Chess Olympiad 2014

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The Chess Olympiad 2014 is a team tournament in chess that to 14 August 2014 in the first Tromso , Norway was discharged.


It was the 41st  Chess Olympiad of the World Chess Federation FIDE . The Bulgarian city of Albena had also applied to host the event . In February 2010, FIDE awarded the Olympiad to Norway with a 95-47 decision. For the opening ceremony in the Skarphalle, the producer Hasse Lindmo and the Gyro company were commissioned. The venue for the competitions was Mackhallen , a former brewery building.

11 rounds were played according to the Swiss system , the days without play were August 7th and 13th. The time to think about it was 90 minutes for 40 moves plus 30 minutes for the rest of the game, plus 30 seconds per move from the start of the game. The main judge was Panagiotis Nikolopoulos from Greece.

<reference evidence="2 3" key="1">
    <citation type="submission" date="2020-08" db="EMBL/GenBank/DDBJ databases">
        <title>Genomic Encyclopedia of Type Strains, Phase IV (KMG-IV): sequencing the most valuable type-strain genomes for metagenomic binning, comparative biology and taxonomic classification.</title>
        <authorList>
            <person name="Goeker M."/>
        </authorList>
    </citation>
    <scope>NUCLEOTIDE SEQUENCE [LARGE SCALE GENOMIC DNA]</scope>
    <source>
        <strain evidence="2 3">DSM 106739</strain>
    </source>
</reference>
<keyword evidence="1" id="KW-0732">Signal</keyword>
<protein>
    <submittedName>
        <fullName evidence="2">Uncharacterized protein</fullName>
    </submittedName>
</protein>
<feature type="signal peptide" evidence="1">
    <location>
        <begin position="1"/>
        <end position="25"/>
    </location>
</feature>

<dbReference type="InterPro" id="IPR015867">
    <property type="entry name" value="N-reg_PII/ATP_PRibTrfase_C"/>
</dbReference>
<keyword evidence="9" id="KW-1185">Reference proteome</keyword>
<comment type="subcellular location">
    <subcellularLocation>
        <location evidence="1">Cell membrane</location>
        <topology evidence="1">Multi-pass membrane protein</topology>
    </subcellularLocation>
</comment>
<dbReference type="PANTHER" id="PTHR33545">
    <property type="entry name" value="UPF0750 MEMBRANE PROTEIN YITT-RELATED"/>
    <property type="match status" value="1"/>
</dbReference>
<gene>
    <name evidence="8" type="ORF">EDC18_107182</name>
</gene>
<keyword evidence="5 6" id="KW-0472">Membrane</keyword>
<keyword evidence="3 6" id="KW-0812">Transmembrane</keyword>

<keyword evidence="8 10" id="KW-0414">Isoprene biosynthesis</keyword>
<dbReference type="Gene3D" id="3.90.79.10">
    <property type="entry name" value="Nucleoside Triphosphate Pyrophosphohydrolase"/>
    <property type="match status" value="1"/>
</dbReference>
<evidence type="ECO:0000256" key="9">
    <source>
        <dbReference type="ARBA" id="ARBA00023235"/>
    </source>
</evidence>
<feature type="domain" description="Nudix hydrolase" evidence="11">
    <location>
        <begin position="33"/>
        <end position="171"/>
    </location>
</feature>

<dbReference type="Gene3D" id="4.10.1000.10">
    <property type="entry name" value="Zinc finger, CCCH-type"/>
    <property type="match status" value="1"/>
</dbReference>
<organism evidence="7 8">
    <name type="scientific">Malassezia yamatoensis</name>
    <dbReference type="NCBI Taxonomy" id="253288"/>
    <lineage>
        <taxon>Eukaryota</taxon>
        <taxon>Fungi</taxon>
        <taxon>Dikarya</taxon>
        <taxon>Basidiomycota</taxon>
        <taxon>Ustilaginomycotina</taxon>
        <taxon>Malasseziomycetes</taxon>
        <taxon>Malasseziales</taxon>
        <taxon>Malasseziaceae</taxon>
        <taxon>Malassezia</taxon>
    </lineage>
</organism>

Problems before the Olympics

In May 2014 it was announced that the budget for the Chess Olympiad had a funding gap of NOK 15 million . In order to bring the Chess Olympiad to Tromsø, the 2013 World Chess Cup had to be held there. Its costs of 2 million euros were not taken into account when applying for funding. The Norwegian government initially refused to provide additional funds on top of the NOK 75 million that had already been spent. At the beginning of June the Norwegian Parliament approved NOK 12 million, after which the organizers confirmed that the Chess Olympiad would take place.

On July 7, 2014, FIDE President Kirsan Ilyumschinow complained in an open letter to the Norwegian Prime Minister Erna Solberg that some teams had difficulties obtaining visas to enter the country. As there is not a Norwegian embassy in every country, participants had to travel to other countries to collect the required biometric data.